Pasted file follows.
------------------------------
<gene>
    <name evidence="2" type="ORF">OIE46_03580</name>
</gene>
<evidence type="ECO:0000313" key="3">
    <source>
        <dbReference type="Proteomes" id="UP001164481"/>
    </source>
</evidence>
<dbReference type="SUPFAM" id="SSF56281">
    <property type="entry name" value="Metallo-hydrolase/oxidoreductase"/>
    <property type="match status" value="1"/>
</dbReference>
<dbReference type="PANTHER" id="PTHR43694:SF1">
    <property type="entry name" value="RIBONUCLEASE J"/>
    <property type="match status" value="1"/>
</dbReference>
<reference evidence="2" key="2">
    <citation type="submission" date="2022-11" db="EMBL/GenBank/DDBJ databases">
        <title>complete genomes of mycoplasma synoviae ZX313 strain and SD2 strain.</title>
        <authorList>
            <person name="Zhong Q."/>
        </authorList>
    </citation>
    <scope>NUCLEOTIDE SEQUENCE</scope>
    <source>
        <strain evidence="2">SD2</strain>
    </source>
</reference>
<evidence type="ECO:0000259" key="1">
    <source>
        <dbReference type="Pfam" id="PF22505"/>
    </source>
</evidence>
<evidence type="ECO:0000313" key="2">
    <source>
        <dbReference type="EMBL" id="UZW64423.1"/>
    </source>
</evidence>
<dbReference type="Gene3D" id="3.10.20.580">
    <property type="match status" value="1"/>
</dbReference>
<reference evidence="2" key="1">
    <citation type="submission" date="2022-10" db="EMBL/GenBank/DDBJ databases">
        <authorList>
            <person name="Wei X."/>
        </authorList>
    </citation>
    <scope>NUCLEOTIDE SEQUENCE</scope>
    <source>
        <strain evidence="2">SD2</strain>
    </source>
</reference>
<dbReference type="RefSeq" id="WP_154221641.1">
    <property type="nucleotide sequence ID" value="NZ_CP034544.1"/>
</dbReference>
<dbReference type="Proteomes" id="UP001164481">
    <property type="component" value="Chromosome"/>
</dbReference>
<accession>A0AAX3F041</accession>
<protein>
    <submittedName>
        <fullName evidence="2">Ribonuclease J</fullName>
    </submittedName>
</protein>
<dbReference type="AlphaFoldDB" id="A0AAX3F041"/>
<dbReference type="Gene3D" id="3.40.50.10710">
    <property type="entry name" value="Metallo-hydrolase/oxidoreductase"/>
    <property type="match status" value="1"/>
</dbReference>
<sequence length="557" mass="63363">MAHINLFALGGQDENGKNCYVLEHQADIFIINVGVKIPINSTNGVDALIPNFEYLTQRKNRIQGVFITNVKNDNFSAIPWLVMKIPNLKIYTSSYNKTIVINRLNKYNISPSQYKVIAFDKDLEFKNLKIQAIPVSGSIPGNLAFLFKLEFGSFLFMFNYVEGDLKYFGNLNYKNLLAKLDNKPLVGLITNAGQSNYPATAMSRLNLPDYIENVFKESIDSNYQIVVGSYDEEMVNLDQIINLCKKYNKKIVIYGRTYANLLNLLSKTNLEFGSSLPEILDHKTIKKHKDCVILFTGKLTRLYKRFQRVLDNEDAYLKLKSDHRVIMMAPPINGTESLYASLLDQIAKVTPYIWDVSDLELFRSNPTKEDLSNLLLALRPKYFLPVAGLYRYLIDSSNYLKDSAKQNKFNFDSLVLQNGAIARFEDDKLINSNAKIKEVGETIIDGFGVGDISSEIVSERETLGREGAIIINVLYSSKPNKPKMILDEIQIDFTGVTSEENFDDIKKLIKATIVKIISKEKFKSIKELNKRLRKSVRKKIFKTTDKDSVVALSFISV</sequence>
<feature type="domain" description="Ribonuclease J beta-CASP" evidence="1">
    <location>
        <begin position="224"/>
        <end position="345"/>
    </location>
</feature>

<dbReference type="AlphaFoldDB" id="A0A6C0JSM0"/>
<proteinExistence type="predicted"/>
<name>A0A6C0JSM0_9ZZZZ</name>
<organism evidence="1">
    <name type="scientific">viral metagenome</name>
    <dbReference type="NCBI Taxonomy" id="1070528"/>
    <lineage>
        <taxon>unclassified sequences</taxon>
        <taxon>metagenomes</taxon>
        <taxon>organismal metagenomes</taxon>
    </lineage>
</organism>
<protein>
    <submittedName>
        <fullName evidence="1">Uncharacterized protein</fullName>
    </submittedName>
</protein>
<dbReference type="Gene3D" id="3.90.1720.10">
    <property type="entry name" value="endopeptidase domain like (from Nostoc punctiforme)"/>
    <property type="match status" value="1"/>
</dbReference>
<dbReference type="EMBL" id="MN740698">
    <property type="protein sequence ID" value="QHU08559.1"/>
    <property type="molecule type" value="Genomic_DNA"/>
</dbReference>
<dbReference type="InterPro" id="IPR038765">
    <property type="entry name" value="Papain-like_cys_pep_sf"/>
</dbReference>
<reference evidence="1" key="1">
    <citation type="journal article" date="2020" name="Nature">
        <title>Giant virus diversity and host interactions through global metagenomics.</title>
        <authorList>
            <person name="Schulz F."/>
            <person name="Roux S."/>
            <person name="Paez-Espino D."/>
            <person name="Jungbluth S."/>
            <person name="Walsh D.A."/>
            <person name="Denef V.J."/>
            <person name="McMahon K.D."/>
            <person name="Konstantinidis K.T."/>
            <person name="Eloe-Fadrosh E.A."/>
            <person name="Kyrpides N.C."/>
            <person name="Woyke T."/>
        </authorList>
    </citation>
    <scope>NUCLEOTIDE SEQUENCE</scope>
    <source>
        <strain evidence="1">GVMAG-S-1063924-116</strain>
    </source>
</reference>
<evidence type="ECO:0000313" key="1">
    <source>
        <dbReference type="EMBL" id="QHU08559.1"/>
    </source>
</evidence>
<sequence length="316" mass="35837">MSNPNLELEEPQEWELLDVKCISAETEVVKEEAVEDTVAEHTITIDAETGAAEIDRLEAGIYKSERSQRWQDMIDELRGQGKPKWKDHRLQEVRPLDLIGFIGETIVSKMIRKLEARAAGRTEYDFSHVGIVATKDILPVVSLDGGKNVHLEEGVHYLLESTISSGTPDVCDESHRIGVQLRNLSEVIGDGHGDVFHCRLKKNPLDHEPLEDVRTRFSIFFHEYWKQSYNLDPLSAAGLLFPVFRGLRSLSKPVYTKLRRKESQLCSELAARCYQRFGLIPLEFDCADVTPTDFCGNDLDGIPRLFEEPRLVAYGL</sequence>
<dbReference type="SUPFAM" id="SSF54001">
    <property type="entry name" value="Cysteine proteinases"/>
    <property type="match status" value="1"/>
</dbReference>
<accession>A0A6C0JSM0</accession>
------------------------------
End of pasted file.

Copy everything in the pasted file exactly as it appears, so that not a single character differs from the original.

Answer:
<gene>
    <name evidence="2" type="ORF">OIE46_03580</name>
</gene>
<evidence type="ECO:0000313" key="3">
    <source>
        <dbReference type="Proteomes" id="UP001164481"/>
    </source>
</evidence>
<dbReference type="SUPFAM" id="SSF56281">
    <property type="entry name" value="Metallo-hydrolase/oxidoreductase"/>
    <property type="match status" value="1"/>
</dbReference>
<dbReference type="PANTHER" id="PTHR43694:SF1">
    <property type="entry name" value="RIBONUCLEASE J"/>
    <property type="match status" value="1"/>
</dbReference>
<reference evidence="2" key="2">
    <citation type="submission" date="2022-11" db="EMBL/GenBank/DDBJ databases">
        <title>complete genomes of mycoplasma synoviae ZX313 strain and SD2 strain.</title>
        <authorList>
            <person name="Zhong Q."/>
        </authorList>
    </citation>
    <scope>NUCLEOTIDE SEQUENCE</scope>
    <source>
        <strain evidence="2">SD2</strain>
    </source>
</reference>
<evidence type="ECO:0000259" key="1">
    <source>
        <dbReference type="Pfam" id="PF22505"/>
    </source>
</evidence>
<evidence type="ECO:0000313" key="2">
    <source>
        <dbReference type="EMBL" id="UZW64423.1"/>
    </source>
</evidence>
<dbReference type="Gene3D" id="3.10.20.580">
    <property type="match status" value="1"/>
</dbReference>
<reference evidence="2" key="1">
    <citation type="submission" date="2022-10" db="EMBL/GenBank/DDBJ databases">
        <authorList>
            <person name="Wei X."/>
        </authorList>
    </citation>
    <scope>NUCLEOTIDE SEQUENCE</scope>
    <source>
        <strain evidence="2">SD2</strain>
    </source>
</reference>
<dbReference type="RefSeq" id="WP_154221641.1">
    <property type="nucleotide sequence ID" value="NZ_CP034544.1"/>
</dbReference>
<dbReference type="Proteomes" id="UP001164481">
    <property type="component" value="Chromosome"/>
</dbReference>
<accession>A0AAX3F041</accession>
<protein>
    <submittedName>
        <fullName evidence="2">Ribonuclease J</fullName>
    </submittedName>
</protein>
<dbReference type="AlphaFoldDB" id="A0AAX3F041"/>
<dbReference type="Gene3D" id="3.40.50.10710">
    <property type="entry name" value="Metallo-hydrolase/oxidoreductase"/>
    <property type="match status" value="1"/>
</dbReference>
<sequence length="557" mass="63363">MAHINLFALGGQDENGKNCYVLEHQADIFIINVGVKIPINSTNGVDALIPNFEYLTQRKNRIQGVFITNVKNDNFSAIPWLVMKIPNLKIYTSSYNKTIVINRLNKYNISPSQYKVIAFDKDLEFKNLKIQAIPVSGSIPGNLAFLFKLEFGSFLFMFNYVEGDLKYFGNLNYKNLLAKLDNKPLVGLITNAGQSNYPATAMSRLNLPDYIENVFKESIDSNYQIVVGSYDEEMVNLDQIINLCKKYNKKIVIYGRTYANLLNLLSKTNLEFGSSLPEILDHKTIKKHKDCVILFTGKLTRLYKRFQRVLDNEDAYLKLKSDHRVIMMAPPINGTESLYASLLDQIAKVTPYIWDVSDLELFRSNPTKEDLSNLLLALRPKYFLPVAGLYRYLIDSSNYLKDSAKQNKFNFDSLVLQNGAIARFEDDKLINSNAKIKEVGETIIDGFGVGDISSEIVSERETLGREGAIIINVLYSSKPNKPKMILDEIQIDFTGVTSEENFDDIKKLIKATIVKIISKEKFKSIKELNKRLRKSVRKKIFKTTDKDSVVALSFISV</sequence>
<feature type="domain" description="Ribonuclease J beta-CASP" evidence="1">
    <location>
        <begin position="224"/>
        <end position="345"/>
    </location>
</feature>

<dbReference type="AlphaFoldDB" id="A0A6C0JSM0"/>
<proteinExistence type="predicted"/>
<name>A0A6C0JSM0_9ZZZZ</name>
<organism evidence="1">
    <name type="scientific">viral metagenome</name>
    <dbReference type="NCBI Taxonomy" id="1070528"/>
    <lineage>
        <taxon>unclassified sequences</taxon>
        <taxon>metagenomes</taxon>
        <taxon>organismal metagenomes</taxon>
    </lineage>
</organism>
<protein>
    <submittedName>
        <fullName evidence="1">Uncharacterized protein</fullName>
    </submittedName>
</protein>
<dbReference type="Gene3D" id="3.90.1720.10">
    <property type="entry name" value="endopeptidase domain like (from Nostoc punctiforme)"/>
    <property type="match status" value="1"/>
</dbReference>
<dbReference type="EMBL" id="MN740698">
    <property type="protein sequence ID" value="QHU08559.1"/>
    <property type="molecule type" value="Genomic_DNA"/>
</dbReference>
<dbReference type="InterPro" id="IPR038765">
    <property type="entry name" value="Papain-like_cys_pep_sf"/>
</dbReference>
<reference evidence="1" key="1">
    <citation type="journal article" date="2020" name="Nature">
        <title>Giant virus diversity and host interactions through global metagenomics.</title>
        <authorList>
            <person name="Schulz F."/>
            <person name="Roux S."/>
            <person name="Paez-Espino D."/>
            <person name="Jungbluth S."/>
            <person name="Walsh D.A."/>
            <person name="Denef V.J."/>
            <person name="McMahon K.D."/>
            <person name="Konstantinidis K.T."/>
            <person name="Eloe-Fadrosh E.A."/>
            <person name="Kyrpides N.C."/>
            <person name="Woyke T."/>
        </authorList>
    </citation>
    <scope>NUCLEOTIDE SEQUENCE</scope>
    <source>
        <strain evidence="1">GVMAG-S-1063924-116</strain>
    </source>
</reference>
<evidence type="ECO:0000313" key="1">
    <source>
        <dbReference type="EMBL" id="QHU08559.1"/>
    </source>
</evidence>
<sequence length="316" mass="35837">MSNPNLELEEPQEWELLDVKCISAETEVVKEEAVEDTVAEHTITIDAETGAAEIDRLEAGIYKSERSQRWQDMIDELRGQGKPKWKDHRLQEVRPLDLIGFIGETIVSKMIRKLEARAAGRTEYDFSHVGIVATKDILPVVSLDGGKNVHLEEGVHYLLESTISSGTPDVCDESHRIGVQLRNLSEVIGDGHGDVFHCRLKKNPLDHEPLEDVRTRFSIFFHEYWKQSYNLDPLSAAGLLFPVFRGLRSLSKPVYTKLRRKESQLCSELAARCYQRFGLIPLEFDCADVTPTDFCGNDLDGIPRLFEEPRLVAYGL</sequence>
<dbReference type="SUPFAM" id="SSF54001">
    <property type="entry name" value="Cysteine proteinases"/>
    <property type="match status" value="1"/>
</dbReference>
<accession>A0A6C0JSM0</accession>